The mission of the collaboration is to deliver much needed primary and specialized medical care to the children of the CASA orphanage through the use of telemedicine technology.  The orphanage is home to over 400 abused, orphaned and mistreated children and is located just outside of Guatemala City.  Started in 1988 by missionaries Mike and Dottie Clark, CASA’s vision is for the kids they serve to have a chance in life by bringing pediatric specialty care to the clinic in order to change the futures of these children and so many more.  The medical needs of hundreds of the children at CASA are met daily through a few nurses that manage a clinic on-site.  The new technology will greatly aid the on-site care givers capabilities in providing quality medical care to the children. The new technology has become a magnet for other missions who are struggling to serve the estimated 200,000 orphaned children across Guatemala.

The clinic was up and online within 24 hours and the nursing staff at CASA was trained and certified as telemedicine presenters and will be supported by Georgia Partnership for TeleHealth as they continue to serve Cuidad de Los Ninos.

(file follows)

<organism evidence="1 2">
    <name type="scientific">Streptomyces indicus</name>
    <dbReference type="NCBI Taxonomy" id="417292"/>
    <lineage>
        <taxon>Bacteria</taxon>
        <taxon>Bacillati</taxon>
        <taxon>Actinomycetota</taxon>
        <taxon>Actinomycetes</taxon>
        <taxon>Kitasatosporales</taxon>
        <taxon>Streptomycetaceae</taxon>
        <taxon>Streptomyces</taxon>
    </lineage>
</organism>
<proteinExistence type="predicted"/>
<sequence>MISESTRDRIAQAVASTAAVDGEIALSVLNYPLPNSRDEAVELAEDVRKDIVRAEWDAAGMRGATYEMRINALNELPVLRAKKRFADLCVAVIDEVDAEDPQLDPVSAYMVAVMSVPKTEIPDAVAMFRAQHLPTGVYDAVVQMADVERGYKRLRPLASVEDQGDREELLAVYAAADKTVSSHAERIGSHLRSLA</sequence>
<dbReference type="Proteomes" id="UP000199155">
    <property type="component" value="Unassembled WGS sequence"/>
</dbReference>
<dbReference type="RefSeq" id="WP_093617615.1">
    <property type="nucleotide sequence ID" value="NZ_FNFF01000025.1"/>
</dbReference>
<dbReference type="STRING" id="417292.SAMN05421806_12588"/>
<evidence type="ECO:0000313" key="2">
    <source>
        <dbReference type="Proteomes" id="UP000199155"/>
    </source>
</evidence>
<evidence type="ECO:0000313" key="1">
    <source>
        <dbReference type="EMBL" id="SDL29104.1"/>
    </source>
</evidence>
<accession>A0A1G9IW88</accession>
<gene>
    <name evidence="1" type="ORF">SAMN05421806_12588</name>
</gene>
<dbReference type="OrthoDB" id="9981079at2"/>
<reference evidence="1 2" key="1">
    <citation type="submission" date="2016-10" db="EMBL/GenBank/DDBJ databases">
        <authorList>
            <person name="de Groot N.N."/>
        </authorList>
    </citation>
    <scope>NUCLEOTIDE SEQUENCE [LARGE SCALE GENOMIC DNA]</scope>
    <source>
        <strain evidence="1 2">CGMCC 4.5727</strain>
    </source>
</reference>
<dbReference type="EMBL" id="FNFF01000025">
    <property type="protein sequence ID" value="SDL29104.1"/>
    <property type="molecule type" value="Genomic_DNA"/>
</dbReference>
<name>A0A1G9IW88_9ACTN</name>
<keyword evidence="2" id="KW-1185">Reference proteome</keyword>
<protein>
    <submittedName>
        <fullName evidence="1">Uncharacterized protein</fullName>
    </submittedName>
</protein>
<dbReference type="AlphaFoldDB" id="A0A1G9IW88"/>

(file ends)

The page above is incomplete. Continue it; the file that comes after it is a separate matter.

AcuteCare Telemedicine (ACT), the leading practice-based provider of Telemedicine services for hospitals in the southeast United States, recently donated their time and expertise to make telemedicine a reality at CASA.  Dr. James M. Kiely, a partner in Atlanta Neurology, P.C., ACT and Medical Director of the Neurophysiology Departments at Northside Hospital and St. Joseph’s Hospital of Atlanta recently demonstrated the benefits of telemedicine capabilities at the orphanage.

Dr. Kiely remotely treated a 19 year old CASA patient with a history of intractable epilepsy. The young patient was on numerous medications but continued to experience recurring seizures. By using a high definition audio-visual connection provided by GPT, Dr. Kiely was able to interview the patient’s parents and examine the patient remotely. The imaging results, hemiparesis, and description of seizures allowed him to determine that the likely type and cause was attributed to porencephaly, the failure for one hemisphere of the brain to develop. Kiely was able to recommend appropriate medications to on-site doctors and to suggest additional steps to take if the patients epilepsy remained intractable.  The process worked flawlessly and marked the beginning of a new relationship between the missions and medical providers across the region.